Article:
16 Congressional actions due to the acquisition of land! With the new found land, the South's desire to establish slave based institutions grew exponentially.! Missouri Compromise of 1820 was passed to settle the proslavery and the anti-slavery factions of the Unites States. " "-Prohibited slavery in the Louisiana territory north of 36,30 degrees except Missouri.! Tallmadge amendment proposed in 1819 by James Tallmadge. " " " " " " " " " "-Stated to stop all introduction of slaves in Missouri and that all children of slaves in the state were set free at age 25. However, the Senate refused the amendment!

17 The impact of the Wilmot Proviso and the compromise of 1850!

18 David Wilmot! Introduced the Wilmot Proviso before congress on saturday August 8, 1846.! The Wilmot Proviso stated that "neither slavery nor involuntary servitude shall ever exist in any part of said territory."! This statement was posed in order to reduce sectional conflict, which enraged the South and successfully lead to the compromise of 1850.!

19 Compromise of 1850! Introduced by Senator Henry Clay! The five bills were passed in September of 1850."! 1) California is admitted as a free state" " "! 2) New Mexico and Utah could decide wether they are a free or slave state using popular sovereignty! 3) Texas gave up claimed lands in New Mexico and Missouri, and would pay $10 million dollars to Mexico! 4) Slave trade abolished in the District of Columbia! 5) The Fugitive slave act was set in place!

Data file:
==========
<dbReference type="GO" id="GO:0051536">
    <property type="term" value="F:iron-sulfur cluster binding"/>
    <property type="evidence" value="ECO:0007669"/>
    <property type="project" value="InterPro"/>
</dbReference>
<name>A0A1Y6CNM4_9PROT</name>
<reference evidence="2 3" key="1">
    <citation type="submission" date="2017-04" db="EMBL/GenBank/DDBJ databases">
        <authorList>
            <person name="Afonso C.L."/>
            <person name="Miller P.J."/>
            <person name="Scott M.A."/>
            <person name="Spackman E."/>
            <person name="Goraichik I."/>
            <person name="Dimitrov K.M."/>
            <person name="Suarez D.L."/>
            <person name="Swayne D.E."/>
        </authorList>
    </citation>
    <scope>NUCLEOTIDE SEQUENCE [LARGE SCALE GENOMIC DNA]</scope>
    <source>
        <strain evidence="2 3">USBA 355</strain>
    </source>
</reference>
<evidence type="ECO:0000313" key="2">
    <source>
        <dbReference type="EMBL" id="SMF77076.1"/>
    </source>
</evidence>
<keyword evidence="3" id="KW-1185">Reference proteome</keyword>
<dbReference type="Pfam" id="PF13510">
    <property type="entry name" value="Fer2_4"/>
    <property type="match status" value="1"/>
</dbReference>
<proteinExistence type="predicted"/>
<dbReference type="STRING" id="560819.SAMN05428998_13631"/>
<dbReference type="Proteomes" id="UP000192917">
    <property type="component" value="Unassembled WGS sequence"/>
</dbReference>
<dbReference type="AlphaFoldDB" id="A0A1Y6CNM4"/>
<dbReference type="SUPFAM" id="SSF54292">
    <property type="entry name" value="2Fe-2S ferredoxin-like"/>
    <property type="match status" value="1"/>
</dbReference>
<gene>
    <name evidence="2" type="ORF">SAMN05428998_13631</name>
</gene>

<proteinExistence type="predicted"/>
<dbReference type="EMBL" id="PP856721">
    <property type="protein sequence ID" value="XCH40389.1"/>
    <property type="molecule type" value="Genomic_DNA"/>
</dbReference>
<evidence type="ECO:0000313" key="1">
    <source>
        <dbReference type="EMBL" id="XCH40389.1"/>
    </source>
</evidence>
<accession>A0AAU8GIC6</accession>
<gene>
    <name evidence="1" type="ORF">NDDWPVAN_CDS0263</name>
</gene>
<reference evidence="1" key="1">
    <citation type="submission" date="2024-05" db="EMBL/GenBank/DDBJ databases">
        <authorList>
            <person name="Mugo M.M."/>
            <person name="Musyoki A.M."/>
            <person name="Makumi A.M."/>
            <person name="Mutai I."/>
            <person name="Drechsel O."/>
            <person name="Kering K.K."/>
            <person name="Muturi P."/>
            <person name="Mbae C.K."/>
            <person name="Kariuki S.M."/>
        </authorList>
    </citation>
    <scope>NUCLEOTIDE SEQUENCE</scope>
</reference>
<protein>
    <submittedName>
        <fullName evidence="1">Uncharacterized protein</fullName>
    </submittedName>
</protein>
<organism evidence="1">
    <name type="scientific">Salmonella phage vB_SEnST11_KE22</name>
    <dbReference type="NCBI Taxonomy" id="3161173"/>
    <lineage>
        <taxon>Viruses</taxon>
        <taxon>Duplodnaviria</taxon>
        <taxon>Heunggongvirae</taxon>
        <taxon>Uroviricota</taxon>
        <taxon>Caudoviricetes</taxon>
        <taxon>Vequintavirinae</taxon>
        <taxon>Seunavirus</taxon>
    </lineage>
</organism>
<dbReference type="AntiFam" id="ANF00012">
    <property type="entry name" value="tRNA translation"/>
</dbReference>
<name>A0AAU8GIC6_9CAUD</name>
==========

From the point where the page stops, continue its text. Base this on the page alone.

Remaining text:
20 Compromise of 1850 continued...! The compromise of 1850 was truly set in order to delay the inevitable, a civil war.!

21 The Fugitive Slave Law and Northern reaction!

22 The Fugitive Slave Law! Passed by congress on September 18, 1850! added numerous laws to the original Fugitive slave act of " " " " " " " " " " " " " " " " "1) Officials who did not arrest a runaway slave could owe a fine of $1000 " " " " " " " " " " " " " " "2) Any person aiding a runaway slave will face jail time and a $1000 fee. (Harriet Tubman and the Underground Railroad) "3) Abolished a Slaves Habeas Corpus " " " " " " "4) Solely an owners sworn statement suits as a warrant for arrest! States did not have to contribute (Personal Liberty Laws).!